I have never talked about my gender issues before – not to a therapist, Psychiatrist, or even a best friend. It has been my secret… until now.
When I am writing about this, there is no emotion. This is something that has not been an issue in my life for many years. As a teenager, I obviously knew my sexuality was different and maybe there was an assumption that everyone who is gay also experiences gender identity confusion.
Being a gay teenager in the 1970’s did pose its problems. It is easy to imagine you are the only person in the world with sexuality/gender issues. You grow up believing in the ignorant and disgusting stereotyped attitudes. Sometimes, you actually find yourself participating in them, just to be a part of the crowd.
Eventually, you have a private image of yourself that is “a vile and perverted homosexual… a queer, faggot, poof, pansy, a Nancy-boy and even a ‘botty’- basher, who has no rightful place in this world”.
When there is religion thrown in, it just adds a whole load of hell and damnation.
We cannot change some of the things on the inside, but there is some control over what we allow other people to see. I watched a documentary on gender change recently. The people I could identify with the most, were the ‘female-to-male’ gender change.
Learning to become a male – to walk, talk and act like a man, is not easy. This goes against the grain and it takes years to perfect. Today, there is nothing about me that is feminine or camp – I’m just your average-masculine-kinda-male.
I’m not even sure if I would want to be a woman now. There is no inclination to dress in women’s clothes, but there is peace with the ‘all-feminine’ on the inside. This was not always the way…
“Butching-up” my act came at a price. This afternoon I wonder… did I ever really recover? How could I have come to terms with the school bullying, name-calling, the stinking vile attitudes (that I believed), or the ridicule and out-right discrimination?
In the last few days, something does not feel right. The darkest depressions always start with intense agitation and apathy.
Is this gender issue the real reason why I have never been comfortable in my own skin? Why I feel so awkward and out of place? Did I ever come to terms with the loss of my gender and the painful experiences that ensued? Does the disappointment, anger, and the guilt still permeate my life today?
I think you could be on to something. Your last paragraph says a lot and should give you much to think about. I know for myself my acceptance of who I am has been hard fought but worth it. I wish you peace during this time of rediscovery.
I too think this is an incredibly important insight that deserves/needs a lot of thought. I hope you can get your “answers” so you can move on with this journey 🙂
Think this post is really insightful. Hope that you can use this insight to help you continue to find and *be* the ‘real’ you without fear of prejudice.
Sending safe hugs your way, if wanted.
Always safe hugs wanted!
Thanks for reading and commentiing. All this comes as quite a surprise….
Hi Cat, Life is difficult inside my head right now. So I can’t think to say much. I’m glad you’re sharing these thoughts and feelings with us. Lots of people supporting you. Take care, rl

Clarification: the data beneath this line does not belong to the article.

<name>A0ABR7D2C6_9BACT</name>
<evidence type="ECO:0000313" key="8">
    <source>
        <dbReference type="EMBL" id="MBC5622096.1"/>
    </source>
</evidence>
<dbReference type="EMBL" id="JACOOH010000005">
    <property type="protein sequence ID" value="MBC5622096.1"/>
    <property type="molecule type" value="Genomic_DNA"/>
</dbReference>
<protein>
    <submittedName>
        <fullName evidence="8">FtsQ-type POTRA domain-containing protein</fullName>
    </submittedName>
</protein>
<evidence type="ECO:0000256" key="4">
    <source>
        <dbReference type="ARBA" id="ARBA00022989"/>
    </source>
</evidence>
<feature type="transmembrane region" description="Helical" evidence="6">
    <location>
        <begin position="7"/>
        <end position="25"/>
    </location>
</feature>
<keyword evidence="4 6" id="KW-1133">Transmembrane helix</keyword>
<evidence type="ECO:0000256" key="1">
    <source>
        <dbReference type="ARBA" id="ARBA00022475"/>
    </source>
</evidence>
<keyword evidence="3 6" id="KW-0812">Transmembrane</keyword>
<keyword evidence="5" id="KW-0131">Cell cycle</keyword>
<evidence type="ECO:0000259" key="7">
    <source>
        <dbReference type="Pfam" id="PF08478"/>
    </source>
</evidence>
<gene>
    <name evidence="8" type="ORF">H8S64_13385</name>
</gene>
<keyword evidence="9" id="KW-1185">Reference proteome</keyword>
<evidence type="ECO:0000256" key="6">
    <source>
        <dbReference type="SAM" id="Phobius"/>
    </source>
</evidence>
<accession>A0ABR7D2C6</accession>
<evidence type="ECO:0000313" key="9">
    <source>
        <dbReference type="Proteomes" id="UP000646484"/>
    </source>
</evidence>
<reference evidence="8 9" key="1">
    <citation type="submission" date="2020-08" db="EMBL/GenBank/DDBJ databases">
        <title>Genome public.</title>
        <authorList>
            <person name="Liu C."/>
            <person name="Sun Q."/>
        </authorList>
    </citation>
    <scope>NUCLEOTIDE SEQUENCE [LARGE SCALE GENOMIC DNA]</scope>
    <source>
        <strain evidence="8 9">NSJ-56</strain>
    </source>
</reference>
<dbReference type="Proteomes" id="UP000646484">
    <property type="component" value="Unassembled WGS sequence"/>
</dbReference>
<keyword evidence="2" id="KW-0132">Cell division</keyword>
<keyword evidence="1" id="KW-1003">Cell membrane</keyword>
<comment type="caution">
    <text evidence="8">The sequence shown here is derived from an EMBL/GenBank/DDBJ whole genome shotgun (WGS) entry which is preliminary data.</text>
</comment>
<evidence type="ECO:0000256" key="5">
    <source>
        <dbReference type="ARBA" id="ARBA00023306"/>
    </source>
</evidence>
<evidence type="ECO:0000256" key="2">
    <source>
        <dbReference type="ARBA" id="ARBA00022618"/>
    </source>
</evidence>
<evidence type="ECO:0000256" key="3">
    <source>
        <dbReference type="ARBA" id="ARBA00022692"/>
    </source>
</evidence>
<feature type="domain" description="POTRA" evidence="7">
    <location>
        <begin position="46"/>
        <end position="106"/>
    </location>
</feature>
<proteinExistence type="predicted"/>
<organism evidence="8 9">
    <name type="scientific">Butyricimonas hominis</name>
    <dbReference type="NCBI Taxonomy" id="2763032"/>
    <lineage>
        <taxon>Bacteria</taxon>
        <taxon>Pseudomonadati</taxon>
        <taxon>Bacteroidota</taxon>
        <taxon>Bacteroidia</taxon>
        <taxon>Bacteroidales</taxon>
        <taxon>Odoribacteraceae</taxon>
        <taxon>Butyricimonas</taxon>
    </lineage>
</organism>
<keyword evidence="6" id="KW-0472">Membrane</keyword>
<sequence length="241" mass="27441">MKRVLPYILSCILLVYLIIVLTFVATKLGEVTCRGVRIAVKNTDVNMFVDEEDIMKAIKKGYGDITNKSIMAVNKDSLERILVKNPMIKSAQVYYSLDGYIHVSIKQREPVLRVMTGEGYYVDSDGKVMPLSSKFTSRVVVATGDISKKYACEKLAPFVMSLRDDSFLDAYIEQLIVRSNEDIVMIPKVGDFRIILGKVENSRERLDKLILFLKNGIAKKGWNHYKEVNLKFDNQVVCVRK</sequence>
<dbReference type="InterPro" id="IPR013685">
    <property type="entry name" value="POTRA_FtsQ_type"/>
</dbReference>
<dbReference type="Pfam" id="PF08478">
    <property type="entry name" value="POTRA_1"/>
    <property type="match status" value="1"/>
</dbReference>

Hi Rl…. Thanks for commenting
I had a feeling you were not feeling too good at the moment. I hope things improve real soon *hugs*
Thank you Aife…. this comes as quite a surprise to me and I also think I could be onto something
I’m so sorry you had to learn to be someone else to get by in life. I hope that in time you can find an equilibrium between your inner self and who you have had to learn to be. I talked to my social worker about gender stuff today so it is all very fresh in my mind just how hard it is to think about and talk about this stuff. Well done. x
Thank you and well done you too!
I can clearly recall the name calling I got when word got around school I was a lesbian … I wasn’t I was bisexual, the older girls called me names for many years until they eventually left school, but I shrugged off there vile comments. It was incredibly difficult for me because I wanted to be open about who I was, but I was told to keep quiet by my head of year… because I went to a church school and that kind of thing was wrong!
I question who where the mentalists!
I tend not to think about the name-calling. I did shrug it off and would never let people see that it really did hurt. When I came out, I worked for the church and my sister was sitting final exams. My parents dissuaded me from telling her so as “not to upset her”. When you feel so different and are treated like something weird, unusual, and even unacceptable, it rips part of the soul apart. Writing these posts has made me realise that I buried that trauma but never fully recovered. To be developing more insight is a blessing…. A move forward, I think..
Thanks for taking the time to read my posts and reply
This deeply personal post illuminates humanity at its best and worst. if not worst, just very intolerant and thoughtless. I learn more about myself and life when the written words come more from the heart, less from the mind. It makes me wonder how gender questioning kids fare in todays world, is it any better?? Thanks for a great post.
I’m not sure if gender questions are any easier for kids today but I do hope society has improved its attitude in recent years, although there is always room for improvement.
Many thanks for your comment
A heartfelt post, no one should ever, have to apoligise for who they are. You have been on a painful journey thats for sure step away from the people who make you feel bad and towards the poeple who make you feel good and “get” who you are.
Athena… Thank you for taking the time to read and comment. What you say is very true